Much of the burden that I carried came from trying to be what I thought I should be. I didn’t recognize myself in the role of a pastor or pastor’s wife so I tried very hard to become something that I wasn’t. A leader who is not comfortable in their skin will not be able to recognize the true call and giftings of those around them. It was very hard for me to rely upon the strengths of those around me when I wasn’t even drawing from my own.
Embracing uniqueness doesn’t stop with ourselves! When we are comfortable in our own skin, we can then begin to see the unique strengths of others.
Pursuing excellence and accepting imperfection.
“Perfectionism is just fear in really good shoes.” – Elizabeth Gilbert
I would add that if this quote is true, then pride is the hosiery. Great things happen when we step out and try new things. Perfectionism will cause others to be afraid to even try, as it is born out of our own fears of not measuring up.
Creativity and innovation begin to flow when we stop looking into our past experiences for an ideal to attain, which takes us on a path towards excellence. Excellence and perfection are entirely different beasts!
Seeing the big picture and letting go of the little things.
Part of letting go of perfectionism involves retaining the general vision as a leader, without feeling the need to micromanage. Let your people do things differently than you – they may surprise you by doing certain things better than you would have, and certainly will perform better if you give them the space to do so!
Remind yourself that those working with you are more important than the task at hand, and see the task as a way of training and growing them into efficient workers and leaders. This puts value back in its rightful place. The task you are working on may be irrelevant next week or year. What matters most is people.
Moving beyond failures and remaining teachable.
It is impossible that you will always do everything right. You will never succeed at every undertaking. Accept your failures and allow yourself to learn from them. Don’t let your narrative cover up mistakes in a way that prevents you and others from learning from them! Embracing failure will lead to a greater humility, and Christlikeness, in your life and leadership capacities.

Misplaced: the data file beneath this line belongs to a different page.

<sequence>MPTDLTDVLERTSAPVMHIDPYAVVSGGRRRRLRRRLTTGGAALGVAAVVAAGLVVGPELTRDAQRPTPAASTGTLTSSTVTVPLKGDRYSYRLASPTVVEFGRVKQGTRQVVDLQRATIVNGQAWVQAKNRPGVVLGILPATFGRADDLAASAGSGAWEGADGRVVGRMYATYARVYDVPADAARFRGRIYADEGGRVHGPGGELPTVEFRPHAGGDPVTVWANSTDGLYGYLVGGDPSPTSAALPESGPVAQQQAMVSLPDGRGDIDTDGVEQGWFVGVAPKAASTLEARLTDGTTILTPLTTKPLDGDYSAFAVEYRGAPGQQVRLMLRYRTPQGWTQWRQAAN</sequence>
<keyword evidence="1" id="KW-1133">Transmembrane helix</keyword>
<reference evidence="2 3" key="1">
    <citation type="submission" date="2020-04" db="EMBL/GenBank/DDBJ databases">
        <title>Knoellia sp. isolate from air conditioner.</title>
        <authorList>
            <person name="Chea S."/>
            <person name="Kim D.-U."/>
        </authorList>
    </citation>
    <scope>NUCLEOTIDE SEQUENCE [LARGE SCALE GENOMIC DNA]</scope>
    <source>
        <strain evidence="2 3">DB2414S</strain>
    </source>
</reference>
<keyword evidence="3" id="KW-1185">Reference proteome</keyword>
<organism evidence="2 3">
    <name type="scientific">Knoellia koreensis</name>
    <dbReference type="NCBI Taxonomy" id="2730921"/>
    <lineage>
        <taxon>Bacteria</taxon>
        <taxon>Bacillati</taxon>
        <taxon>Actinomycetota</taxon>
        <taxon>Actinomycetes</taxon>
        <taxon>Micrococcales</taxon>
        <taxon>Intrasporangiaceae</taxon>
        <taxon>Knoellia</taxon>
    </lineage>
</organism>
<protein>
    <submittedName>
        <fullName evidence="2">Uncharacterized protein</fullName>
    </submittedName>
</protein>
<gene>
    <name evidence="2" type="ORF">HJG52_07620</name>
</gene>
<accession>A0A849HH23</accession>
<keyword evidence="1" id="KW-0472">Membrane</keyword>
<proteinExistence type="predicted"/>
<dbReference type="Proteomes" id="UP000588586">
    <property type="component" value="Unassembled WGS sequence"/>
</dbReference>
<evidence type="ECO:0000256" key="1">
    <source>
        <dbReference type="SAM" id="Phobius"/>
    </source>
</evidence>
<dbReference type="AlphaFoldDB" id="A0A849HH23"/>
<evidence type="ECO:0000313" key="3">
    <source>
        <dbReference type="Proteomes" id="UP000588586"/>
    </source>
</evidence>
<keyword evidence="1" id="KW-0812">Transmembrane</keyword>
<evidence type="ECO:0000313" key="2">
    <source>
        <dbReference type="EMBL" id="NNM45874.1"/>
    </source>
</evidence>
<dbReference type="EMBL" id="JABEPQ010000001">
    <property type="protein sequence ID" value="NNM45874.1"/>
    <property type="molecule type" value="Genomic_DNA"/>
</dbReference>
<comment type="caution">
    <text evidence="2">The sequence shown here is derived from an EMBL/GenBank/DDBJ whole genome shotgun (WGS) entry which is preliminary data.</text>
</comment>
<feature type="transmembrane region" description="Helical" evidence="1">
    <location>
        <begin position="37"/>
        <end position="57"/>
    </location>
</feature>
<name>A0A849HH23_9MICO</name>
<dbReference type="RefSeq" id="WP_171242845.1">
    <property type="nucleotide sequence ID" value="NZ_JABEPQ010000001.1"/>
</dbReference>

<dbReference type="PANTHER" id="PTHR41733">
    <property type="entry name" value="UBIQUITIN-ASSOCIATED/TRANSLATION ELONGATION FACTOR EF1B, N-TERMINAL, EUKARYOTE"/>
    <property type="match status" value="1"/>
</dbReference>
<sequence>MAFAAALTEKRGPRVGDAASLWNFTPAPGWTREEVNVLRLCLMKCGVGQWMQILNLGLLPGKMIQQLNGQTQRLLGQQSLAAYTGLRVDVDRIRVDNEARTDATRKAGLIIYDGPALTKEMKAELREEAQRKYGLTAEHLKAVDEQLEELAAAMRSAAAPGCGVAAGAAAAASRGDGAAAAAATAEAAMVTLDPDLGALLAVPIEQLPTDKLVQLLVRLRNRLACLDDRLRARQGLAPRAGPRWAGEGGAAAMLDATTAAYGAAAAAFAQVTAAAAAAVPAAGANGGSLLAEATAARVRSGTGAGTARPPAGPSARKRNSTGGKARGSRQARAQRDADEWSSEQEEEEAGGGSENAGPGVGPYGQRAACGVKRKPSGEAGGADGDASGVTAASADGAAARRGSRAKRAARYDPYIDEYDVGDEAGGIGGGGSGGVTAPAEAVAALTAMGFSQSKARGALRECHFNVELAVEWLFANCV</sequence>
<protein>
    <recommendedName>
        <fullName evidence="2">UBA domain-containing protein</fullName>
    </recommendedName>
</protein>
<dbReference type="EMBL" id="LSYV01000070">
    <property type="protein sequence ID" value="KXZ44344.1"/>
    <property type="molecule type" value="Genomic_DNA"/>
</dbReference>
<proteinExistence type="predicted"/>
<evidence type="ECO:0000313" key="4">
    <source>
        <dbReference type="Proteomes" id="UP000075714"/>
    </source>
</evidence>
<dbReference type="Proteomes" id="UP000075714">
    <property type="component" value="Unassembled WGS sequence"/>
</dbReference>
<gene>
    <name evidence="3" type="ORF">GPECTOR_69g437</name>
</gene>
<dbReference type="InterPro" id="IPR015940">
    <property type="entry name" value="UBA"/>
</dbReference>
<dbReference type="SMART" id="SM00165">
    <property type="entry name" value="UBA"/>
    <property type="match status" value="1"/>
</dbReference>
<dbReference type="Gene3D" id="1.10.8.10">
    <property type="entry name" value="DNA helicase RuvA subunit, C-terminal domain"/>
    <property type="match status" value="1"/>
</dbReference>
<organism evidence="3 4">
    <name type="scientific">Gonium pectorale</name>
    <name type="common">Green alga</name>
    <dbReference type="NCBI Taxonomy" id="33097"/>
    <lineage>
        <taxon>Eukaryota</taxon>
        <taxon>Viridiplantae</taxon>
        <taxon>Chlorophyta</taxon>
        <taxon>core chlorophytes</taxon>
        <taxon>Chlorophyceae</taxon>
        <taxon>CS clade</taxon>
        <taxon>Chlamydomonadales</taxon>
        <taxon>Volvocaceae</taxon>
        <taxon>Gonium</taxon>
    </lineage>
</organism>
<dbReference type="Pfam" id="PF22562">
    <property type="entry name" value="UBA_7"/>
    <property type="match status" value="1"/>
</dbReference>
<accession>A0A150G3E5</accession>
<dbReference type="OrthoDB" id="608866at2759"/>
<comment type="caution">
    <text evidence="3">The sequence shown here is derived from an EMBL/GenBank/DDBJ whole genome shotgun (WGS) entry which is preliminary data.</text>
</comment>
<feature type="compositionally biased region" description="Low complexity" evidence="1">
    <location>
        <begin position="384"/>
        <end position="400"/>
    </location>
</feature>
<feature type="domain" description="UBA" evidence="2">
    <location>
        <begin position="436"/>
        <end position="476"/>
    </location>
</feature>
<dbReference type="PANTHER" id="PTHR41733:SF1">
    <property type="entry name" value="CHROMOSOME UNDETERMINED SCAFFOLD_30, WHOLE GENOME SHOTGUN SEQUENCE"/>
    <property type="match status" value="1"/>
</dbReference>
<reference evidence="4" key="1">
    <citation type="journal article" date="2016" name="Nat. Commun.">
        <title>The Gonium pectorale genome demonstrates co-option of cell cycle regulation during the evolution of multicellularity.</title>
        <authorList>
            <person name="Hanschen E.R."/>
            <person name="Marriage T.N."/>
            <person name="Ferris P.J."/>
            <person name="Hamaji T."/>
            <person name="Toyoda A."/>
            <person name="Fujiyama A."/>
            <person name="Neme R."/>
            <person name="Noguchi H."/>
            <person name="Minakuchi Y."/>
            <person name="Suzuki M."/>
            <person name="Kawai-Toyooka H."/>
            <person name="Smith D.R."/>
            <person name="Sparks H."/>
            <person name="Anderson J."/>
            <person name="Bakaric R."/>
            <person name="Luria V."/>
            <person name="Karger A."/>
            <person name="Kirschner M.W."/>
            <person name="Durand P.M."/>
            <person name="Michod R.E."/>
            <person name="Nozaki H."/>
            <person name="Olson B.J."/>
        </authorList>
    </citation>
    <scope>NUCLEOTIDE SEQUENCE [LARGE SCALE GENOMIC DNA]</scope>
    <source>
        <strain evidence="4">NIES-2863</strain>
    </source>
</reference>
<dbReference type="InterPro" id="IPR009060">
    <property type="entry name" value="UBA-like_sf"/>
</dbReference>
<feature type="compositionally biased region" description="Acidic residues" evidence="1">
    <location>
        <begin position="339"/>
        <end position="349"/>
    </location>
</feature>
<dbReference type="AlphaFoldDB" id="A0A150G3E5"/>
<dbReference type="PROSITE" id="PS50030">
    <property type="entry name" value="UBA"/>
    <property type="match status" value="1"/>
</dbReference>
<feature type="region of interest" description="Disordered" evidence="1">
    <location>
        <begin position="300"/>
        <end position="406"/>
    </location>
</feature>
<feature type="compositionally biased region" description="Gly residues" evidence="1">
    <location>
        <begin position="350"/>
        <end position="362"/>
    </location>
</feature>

Only God knows the end from the beginning and nobody likes spoilers! Just obey God, leave room for adventure and let the journey be a part of creating the backdrop of your final destination. What looks like a failure today could very well be your key to success. Persevere. Let go and leave room for God and others to add nuance to the final outcome of a project. You will learn more and the final income of a dream that has been tried, tested and influenced from many directions, will certainly have more capacity to inspire and endure.
When all else fails, forgive.
My husband and I have a motto: “Forgiveness is more important than self improvement.” I think on this a lot, and I realize more and more that it is even the key to improvement. If my story is an implosion of chaos and heartbreak, I forgive those that have hurt me, and I forgive myself. Life isn’t over, and there is always another story, another project and another chance. God isn’t waiting until I am perfect before He decides to use me. Only through walking this constant forgiveness towards myself and others will I be able to rinse, wash and repeat these steps again, forgetting perfection once again, practicing authenticity and aiming for excellence.
Who knows, maybe eventually I’ll get it right.